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Patients with obstructive sleep apnoea (OSA) have repeated episodes of partial or complete obstruction of the throat (also known as “pharynx” or “upper airway”) during sleep. 

During sleep, a person’s throat muscles relax allowing the tongue and/or fatty tissues of the throat to fall back into the airways and block airflow. During an apnoea event air is restricted from moving beyond the obstruction reducing blood flow to the brain. This in turn signals the brain to partially awaken from sleep to signal the body that it needs to breathe. This is often followed by a loud gasping, choking, or snorting sounds as the person takes a deep enough breath to fight past the obstruction.

Once a breath is taken the brain returns to sleep, and the process begins once again. This process can occur just a few times a night or hundreds of times a night depending on the severity of the condition.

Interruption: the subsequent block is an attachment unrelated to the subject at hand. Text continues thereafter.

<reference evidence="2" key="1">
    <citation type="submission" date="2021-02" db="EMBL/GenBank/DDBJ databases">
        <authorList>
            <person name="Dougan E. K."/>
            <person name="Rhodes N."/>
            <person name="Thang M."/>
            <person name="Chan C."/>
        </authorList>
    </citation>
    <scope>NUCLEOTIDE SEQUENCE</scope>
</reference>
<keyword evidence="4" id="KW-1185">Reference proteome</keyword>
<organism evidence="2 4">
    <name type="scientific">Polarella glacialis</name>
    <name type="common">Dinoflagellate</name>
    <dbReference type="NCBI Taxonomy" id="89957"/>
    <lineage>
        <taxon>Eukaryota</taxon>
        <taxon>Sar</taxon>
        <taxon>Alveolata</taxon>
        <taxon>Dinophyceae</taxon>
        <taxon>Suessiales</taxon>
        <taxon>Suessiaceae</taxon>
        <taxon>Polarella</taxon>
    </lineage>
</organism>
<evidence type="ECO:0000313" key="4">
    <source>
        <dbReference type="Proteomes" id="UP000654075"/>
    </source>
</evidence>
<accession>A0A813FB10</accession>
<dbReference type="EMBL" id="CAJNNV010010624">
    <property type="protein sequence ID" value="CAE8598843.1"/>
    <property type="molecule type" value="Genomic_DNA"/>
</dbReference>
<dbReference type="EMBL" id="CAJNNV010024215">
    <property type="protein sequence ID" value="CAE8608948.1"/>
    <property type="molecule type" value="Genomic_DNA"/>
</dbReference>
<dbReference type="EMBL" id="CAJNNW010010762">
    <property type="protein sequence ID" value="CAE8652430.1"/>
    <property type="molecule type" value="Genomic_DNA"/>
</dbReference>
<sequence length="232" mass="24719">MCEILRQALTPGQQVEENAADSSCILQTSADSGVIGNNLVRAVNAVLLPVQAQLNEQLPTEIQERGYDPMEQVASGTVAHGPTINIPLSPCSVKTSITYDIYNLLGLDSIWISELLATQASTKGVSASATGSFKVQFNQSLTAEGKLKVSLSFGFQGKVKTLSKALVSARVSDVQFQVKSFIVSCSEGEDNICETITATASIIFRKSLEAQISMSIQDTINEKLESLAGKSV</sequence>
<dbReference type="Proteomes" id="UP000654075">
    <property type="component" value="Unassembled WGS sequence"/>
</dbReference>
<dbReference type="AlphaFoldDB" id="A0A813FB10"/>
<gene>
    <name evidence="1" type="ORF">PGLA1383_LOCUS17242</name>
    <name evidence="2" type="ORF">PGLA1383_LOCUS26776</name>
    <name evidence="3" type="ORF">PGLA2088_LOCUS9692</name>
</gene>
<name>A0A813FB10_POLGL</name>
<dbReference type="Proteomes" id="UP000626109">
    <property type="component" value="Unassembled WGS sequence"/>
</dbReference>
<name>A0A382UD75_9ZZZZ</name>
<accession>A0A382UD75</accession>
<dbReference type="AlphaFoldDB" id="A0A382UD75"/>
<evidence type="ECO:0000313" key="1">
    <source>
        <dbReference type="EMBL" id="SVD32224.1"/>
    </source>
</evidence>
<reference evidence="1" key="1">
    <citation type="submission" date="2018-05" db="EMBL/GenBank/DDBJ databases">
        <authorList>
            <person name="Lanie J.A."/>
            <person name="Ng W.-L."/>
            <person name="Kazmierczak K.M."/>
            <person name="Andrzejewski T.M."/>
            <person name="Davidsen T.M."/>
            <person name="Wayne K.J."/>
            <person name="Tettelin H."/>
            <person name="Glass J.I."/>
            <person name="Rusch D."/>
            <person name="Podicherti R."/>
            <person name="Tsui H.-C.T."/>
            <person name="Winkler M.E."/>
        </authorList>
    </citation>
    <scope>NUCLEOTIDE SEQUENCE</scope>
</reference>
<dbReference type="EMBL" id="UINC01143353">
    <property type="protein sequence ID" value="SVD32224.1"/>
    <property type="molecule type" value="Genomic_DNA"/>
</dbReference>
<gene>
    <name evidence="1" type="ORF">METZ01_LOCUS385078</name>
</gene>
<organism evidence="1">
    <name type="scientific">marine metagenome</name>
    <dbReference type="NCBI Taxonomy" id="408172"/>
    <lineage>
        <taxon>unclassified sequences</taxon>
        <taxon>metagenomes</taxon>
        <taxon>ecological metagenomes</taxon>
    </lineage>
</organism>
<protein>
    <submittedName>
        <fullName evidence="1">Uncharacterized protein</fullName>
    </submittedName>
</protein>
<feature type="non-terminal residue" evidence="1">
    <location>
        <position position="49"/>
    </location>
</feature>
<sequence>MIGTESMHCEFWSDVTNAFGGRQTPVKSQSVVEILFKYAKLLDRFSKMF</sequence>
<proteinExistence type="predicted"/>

When this occurs several times an hour, it decreases the quality of sleep an individual receives, opening up a whole range of subsequent medical issues. Sleep is a very important part of maintaining good health and without proper sleep a persons overall health can be seriously affected

While many people may be familiar with the most prevalent form of sleep apnoea, obstructive sleep apnoea, it often goes unrecognised that there are two other types of apnoeas that a person can suffer from, Central sleep apnoea and mixed sleep apnoea.

What is Obstructive Sleep Apnoea?

Obstructive Sleep Apnoea (OSA) is the most common form of sleep apnoea and is believed to affect approximately 4% of men and 2% of women. However, it is believed that only about 10% of people with OSA seek treatment leaving the majority of OSA sufferers undiagnosed.

Symptoms

  • Snoring that is loud, disruptive, and regular is one of the most obvious signs of potential OSA.
  • Frequent breaks in breathing caused by an obstruction. These cessations are often followed by choking or gasping noises as the body’s respiratory system fights through the blockage.